I’m happy to say, surprisingly, that the bezel action here is fantastic. Each click is satisfying with no play between positions, it’s easy to grip and turn, and there’s a well lumed plot at the 12 mark. However the real star here, in my opinion, is the ceramic inserts that Nodus is offering on the Avalon. Sure, it’s available with a steel insert, but I’m a huge sucker for matte ceramic bezel inserts, and Nodus pulled it off very well. On the green unit I have, the bezel and dial colors match perfectly, and all the numerals are lumed (which is not the case on the steel insert). That isn’t to say that the steel inserts are bad, they’re well done and look good as well. But for only $25 extra, I’d definitely spring for the ceramic insert in the color that fits your fancy (I dig this green).

The Avalon is powered by the Miyota 9039 automatic movement, a 24 jewel movement with a power reserve of 42 hours, beating at 28,800 bph. It’s pretty standard fare to see a Miyota movement in a microbrand these days, given Swatch’s tightening on ETA distribution. Under my observation, the timekeeping has been perfectly fine, and it helps to keep the Avalon at a digestible price point.

Interestingly, Nodus includes a card in the box with the timekeeping specifications of your specific watch, taken in 4 positions: crown up, crown down, 12H down, and dial up. Both my units are showing between -6/+6; not too shabby, I’d say, a testament to Nodus’ in-house regulation process.

One important thing to note here, is that the Avalon is a no date watch, and unlike many microbrands, there is no “phantom date” position on the crown when adjusting the time. Definitely an appreciated detail, even if I miss having the date complication.

Like the bezel, I’ve often found that the achilles heel of many well done microbrand watches is in its bracelet. But again, I came away overall impressed by Nodus’ bracelet here. The Avalon’s bracelet is an H-link design, with a slight taper. The links articulate well here and I found it to be very comfortable on wrist.

The clasp has a flip-lock mechanism, with 6 micro adjust holes (wow!). Despite being a dive watch, there is no dive extension in this clasp. While I’ve never had an actual use for a dive extension, it does seem to be an odd omission for a dive watch. But, the bracelet is overall well designed and matches the style of the watch well, and it features screw-in pins, a feature that I wish that every bracelet, everywhere, utilized, as it makes the process of sizing the bracelet a breeze compared to traditional pin and collar styled bracelets.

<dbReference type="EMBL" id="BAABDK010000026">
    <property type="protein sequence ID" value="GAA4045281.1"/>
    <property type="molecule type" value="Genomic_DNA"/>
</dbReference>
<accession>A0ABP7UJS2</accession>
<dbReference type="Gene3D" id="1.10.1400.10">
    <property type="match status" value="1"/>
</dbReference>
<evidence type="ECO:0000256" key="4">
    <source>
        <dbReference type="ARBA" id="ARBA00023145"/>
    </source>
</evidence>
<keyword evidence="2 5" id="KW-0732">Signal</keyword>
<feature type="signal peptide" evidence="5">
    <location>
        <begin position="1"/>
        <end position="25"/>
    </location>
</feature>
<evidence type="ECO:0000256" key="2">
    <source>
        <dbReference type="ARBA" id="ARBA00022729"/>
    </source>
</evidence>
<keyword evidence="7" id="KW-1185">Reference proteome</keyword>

The Avalon comes presented in a rather unassuming cardboard box, branded with the Nodus logo and model name. However once you crack it open, you’ll find a slick Nodus branded canvas watch roll, containing the watch and paperwork. This is another detail that I really appreciate about Nodus & the Avalon. I love when brands make their packaging functional outside of just being pretty, and this two-pocket watch roll would surely make for a great travel companion to toss in your bag and keep your watches safe. This is an aspect that I’ve seen a few microbrands do (namely Oak & Oscar with their watch wallets), and something that I wish more brands would do across the entire watch industry. What use is a giant suitcase sized wooden box? I’ll take a watch roll over a huge presentation box any day.

Nodus was a brand that largely wasn’t on my radar. The designs didn’t particularly speak to me in photos, but after spending time with the Avalon, I’m very impressed by what the guys over at Nodus are doing. From the finer design details of their cases, to its thoughtful elements sprinkled throughout, and even the card detailing out the exact timekeeping of your watch, timed in 4 positions, it’s clear that Nodus is focused on creating an enthusiast level watch.

There’s no fancy display casebacks or ratcheting glidelock-esque clasp, but the Avalon represents a well designed, well executed, deliberately made watch from a couple guys whose passion for watches is obvious. At a price point of $625 ($650 for the ceramic bezel), it’s really hard to find much to complain about with this watch, and I think Nodus could easily compete with other watches at double its price point. I’ll be closely following Nodus moving forward, and I suggest you do as well. In the crowded waters of the microbrand diver world, Nodus no doubt stands out. You can learn more at

>Brand: Nodus
>Model: Avalon
>Price: $625 for steel bezel insert, $650 for ceramic insert
>Size: 43.2mm diameter, 12.9mm thick, and lug to lug of 48mm.
>Would reviewer personally wear it: Absolutely. This is a comfortable, attractive watch that works well for every-day wear.
>Friend we’d recommend it to first: Someone looking for their first “nice” watch, under $1000. This is pretty tough to beat, and would serve them well.
>Best characteristic of watch: The case design and execution. I love the finer details & design here.
>Worst characteristic of watch: The bracelet clasp. While a minor issue, I would have expected a divers extension here, and would have loved a tool-less micro adjust.